At L—‘s wedding, I decided to talk to W— about what had happened between us the summer after middle school. During the reception, I sat down next to her. “I’ve always felt bad that I wrecked our friendship with my obnoxiousness,” I said. “I’m really sorry.” She looked at me quietly for a long time. Then she looked at the floor. “That’s not how I remember it,” she said. “When I met L— in 8th grade, I didn’t want her to meet you. I thought you’d take her away from me.”

I’d felt guilty for years for hurting W—‘s feelings. But she’d “broken” up with me to keep me from meeting her new friend. To be honest, it was slightly flattering that she considered me a threat. Of course, that also meant she chose L—over me, which was slightly less flattering. Oh well.

Moral of the story: Anyone who tells you that they were happy in middle school is either aberrant, demented, or lying.
I still exchange the occasional email with W—. We had breakfast together after our last high school reunion. She’s charming, funny, and easy to talk to.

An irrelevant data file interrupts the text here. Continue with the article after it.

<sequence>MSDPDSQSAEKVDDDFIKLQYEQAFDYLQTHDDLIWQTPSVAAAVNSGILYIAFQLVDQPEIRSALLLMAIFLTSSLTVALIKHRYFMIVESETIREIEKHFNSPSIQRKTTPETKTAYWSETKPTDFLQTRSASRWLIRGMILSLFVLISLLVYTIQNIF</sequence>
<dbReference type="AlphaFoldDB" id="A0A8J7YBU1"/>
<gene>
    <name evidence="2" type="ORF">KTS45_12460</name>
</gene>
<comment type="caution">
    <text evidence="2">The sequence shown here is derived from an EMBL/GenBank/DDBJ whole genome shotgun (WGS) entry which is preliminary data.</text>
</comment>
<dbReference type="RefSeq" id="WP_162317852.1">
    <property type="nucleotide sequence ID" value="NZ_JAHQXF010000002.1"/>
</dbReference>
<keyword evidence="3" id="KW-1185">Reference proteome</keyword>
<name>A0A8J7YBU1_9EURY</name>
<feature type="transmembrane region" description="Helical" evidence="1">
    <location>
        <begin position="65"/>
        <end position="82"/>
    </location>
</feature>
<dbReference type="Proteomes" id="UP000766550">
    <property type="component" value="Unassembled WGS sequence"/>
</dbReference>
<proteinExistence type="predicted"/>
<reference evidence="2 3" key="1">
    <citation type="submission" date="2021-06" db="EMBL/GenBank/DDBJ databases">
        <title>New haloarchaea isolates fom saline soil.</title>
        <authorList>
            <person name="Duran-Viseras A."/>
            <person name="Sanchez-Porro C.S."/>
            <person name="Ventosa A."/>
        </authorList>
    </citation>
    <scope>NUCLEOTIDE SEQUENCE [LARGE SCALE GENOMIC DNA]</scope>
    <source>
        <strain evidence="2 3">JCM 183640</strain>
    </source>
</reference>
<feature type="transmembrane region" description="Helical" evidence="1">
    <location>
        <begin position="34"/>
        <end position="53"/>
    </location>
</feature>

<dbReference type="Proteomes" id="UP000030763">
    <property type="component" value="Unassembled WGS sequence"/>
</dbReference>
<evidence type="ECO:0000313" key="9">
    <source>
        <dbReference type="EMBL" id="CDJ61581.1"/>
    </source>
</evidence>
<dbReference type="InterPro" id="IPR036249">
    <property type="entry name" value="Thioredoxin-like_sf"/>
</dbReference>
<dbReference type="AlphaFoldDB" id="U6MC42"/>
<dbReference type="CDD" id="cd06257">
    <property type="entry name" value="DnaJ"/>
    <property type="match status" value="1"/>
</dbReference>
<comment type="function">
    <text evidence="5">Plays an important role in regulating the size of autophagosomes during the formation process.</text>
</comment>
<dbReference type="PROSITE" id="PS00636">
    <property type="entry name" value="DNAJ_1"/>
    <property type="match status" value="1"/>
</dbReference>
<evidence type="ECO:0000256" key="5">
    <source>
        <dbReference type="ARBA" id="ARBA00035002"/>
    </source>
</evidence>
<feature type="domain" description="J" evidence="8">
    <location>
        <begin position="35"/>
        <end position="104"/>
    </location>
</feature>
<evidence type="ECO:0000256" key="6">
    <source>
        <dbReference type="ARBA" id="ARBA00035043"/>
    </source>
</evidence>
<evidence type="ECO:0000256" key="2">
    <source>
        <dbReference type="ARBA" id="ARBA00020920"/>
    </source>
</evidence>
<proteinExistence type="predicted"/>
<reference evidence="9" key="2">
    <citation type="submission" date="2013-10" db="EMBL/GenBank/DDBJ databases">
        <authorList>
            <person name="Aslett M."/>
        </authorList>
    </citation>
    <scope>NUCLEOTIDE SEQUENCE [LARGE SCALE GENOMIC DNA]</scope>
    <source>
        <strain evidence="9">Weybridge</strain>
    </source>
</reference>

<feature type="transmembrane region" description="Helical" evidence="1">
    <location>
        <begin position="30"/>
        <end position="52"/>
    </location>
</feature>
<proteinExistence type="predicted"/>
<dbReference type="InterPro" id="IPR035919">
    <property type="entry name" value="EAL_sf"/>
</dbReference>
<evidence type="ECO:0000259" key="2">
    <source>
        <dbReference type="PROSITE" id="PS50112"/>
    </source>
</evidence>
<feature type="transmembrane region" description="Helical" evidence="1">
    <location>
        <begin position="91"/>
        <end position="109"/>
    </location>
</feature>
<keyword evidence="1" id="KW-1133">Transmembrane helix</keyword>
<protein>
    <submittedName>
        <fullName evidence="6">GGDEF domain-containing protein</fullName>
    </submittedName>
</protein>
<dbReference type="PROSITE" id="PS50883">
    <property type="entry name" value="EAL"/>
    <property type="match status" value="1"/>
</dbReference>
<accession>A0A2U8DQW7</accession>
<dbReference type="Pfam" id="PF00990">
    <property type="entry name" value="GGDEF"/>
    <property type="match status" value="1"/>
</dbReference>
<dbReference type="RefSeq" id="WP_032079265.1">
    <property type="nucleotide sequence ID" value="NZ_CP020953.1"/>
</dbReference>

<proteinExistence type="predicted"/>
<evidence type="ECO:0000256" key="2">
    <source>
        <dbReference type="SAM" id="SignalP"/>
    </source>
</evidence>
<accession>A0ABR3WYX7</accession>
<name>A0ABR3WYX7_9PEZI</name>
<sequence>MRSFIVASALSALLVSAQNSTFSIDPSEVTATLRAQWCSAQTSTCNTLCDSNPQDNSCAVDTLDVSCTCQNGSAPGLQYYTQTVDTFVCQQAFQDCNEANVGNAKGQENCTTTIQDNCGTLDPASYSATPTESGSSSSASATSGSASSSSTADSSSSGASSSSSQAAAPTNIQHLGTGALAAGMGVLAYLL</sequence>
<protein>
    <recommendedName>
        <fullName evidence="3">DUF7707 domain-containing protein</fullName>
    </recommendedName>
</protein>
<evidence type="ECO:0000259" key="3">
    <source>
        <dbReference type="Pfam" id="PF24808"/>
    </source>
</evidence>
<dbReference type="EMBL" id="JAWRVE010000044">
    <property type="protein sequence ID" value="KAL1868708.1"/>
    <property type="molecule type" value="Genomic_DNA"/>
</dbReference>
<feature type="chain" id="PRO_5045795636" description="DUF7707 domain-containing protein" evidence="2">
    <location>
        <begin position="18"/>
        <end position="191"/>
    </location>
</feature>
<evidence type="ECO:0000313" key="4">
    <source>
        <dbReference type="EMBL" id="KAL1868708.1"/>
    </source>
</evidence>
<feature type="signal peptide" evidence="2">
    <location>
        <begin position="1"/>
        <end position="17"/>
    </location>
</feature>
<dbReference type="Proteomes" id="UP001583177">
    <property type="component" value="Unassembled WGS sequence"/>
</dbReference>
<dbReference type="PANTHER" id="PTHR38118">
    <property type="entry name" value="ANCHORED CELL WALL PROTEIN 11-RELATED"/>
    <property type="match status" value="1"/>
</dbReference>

L— and I and our families settled in small town in New Mexico so that we could keep hanging out. L—‘s daughter and my son are freshman at the local high school.
I love L— immensely. Though L— now calls me her best friend, I don’t like the term, though, and don’t use it.
Lauren Bjorkman studied Mandarin at UC Berkeley and UC Davis. On her honeymoon in China, she learned to pick up a single grain of rice with chopsticks. She lives in Taos, New Mexico, with her husband and two sons. She is also the author of My Invented Life.
  MISS FORTUNE COOKIEMeet Erin. Smart student, great daughter, better friend. Secretly the mastermind behind the opular advice blog Miss Fortune Cookie. Totally unaware that her carefully constructed life is about to get crazy.
It all begins when her ex-best friend sends a letter to her blog—and then acts on her advice. Erin’s efforts to undo the mess will plunge her into adventure, minor felonies, and possibly her very first romance.
What’s a likely fortune for someone no longer completely in control of her fate? Hopefully nothing like: You will become a crispy noodle in the salad of life